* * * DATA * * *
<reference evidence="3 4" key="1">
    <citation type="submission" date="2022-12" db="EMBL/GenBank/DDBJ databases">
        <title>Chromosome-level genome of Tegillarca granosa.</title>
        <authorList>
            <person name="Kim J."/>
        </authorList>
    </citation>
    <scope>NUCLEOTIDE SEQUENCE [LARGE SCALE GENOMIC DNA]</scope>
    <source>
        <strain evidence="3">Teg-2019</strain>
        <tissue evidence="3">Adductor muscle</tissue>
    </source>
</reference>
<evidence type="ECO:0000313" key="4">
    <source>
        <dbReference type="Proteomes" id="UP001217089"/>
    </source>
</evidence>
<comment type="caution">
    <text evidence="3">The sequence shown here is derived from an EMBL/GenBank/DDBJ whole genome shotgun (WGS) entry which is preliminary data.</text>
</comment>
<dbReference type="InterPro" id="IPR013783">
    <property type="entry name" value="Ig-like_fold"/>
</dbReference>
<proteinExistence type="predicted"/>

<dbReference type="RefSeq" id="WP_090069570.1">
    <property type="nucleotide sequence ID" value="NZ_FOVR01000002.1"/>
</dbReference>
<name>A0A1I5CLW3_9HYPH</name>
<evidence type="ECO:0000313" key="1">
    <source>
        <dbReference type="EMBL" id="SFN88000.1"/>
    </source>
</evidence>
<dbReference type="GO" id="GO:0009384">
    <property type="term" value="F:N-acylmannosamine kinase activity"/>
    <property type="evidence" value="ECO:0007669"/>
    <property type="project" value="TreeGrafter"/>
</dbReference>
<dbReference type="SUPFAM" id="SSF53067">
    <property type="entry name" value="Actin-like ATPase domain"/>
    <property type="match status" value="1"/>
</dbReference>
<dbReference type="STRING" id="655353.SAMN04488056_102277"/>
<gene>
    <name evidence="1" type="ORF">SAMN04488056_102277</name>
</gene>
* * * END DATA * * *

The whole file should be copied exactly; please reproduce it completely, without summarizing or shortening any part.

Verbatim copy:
<reference evidence="3 4" key="1">
    <citation type="submission" date="2022-12" db="EMBL/GenBank/DDBJ databases">
        <title>Chromosome-level genome of Tegillarca granosa.</title>
        <authorList>
            <person name="Kim J."/>
        </authorList>
    </citation>
    <scope>NUCLEOTIDE SEQUENCE [LARGE SCALE GENOMIC DNA]</scope>
    <source>
        <strain evidence="3">Teg-2019</strain>
        <tissue evidence="3">Adductor muscle</tissue>
    </source>
</reference>
<evidence type="ECO:0000313" key="4">
    <source>
        <dbReference type="Proteomes" id="UP001217089"/>
    </source>
</evidence>
<comment type="caution">
    <text evidence="3">The sequence shown here is derived from an EMBL/GenBank/DDBJ whole genome shotgun (WGS) entry which is preliminary data.</text>
</comment>
<dbReference type="InterPro" id="IPR013783">
    <property type="entry name" value="Ig-like_fold"/>
</dbReference>
<proteinExistence type="predicted"/>

<dbReference type="RefSeq" id="WP_090069570.1">
    <property type="nucleotide sequence ID" value="NZ_FOVR01000002.1"/>
</dbReference>
<name>A0A1I5CLW3_9HYPH</name>
<evidence type="ECO:0000313" key="1">
    <source>
        <dbReference type="EMBL" id="SFN88000.1"/>
    </source>
</evidence>
<dbReference type="GO" id="GO:0009384">
    <property type="term" value="F:N-acylmannosamine kinase activity"/>
    <property type="evidence" value="ECO:0007669"/>
    <property type="project" value="TreeGrafter"/>
</dbReference>
<dbReference type="SUPFAM" id="SSF53067">
    <property type="entry name" value="Actin-like ATPase domain"/>
    <property type="match status" value="1"/>
</dbReference>
<dbReference type="STRING" id="655353.SAMN04488056_102277"/>
<gene>
    <name evidence="1" type="ORF">SAMN04488056_102277</name>
</gene>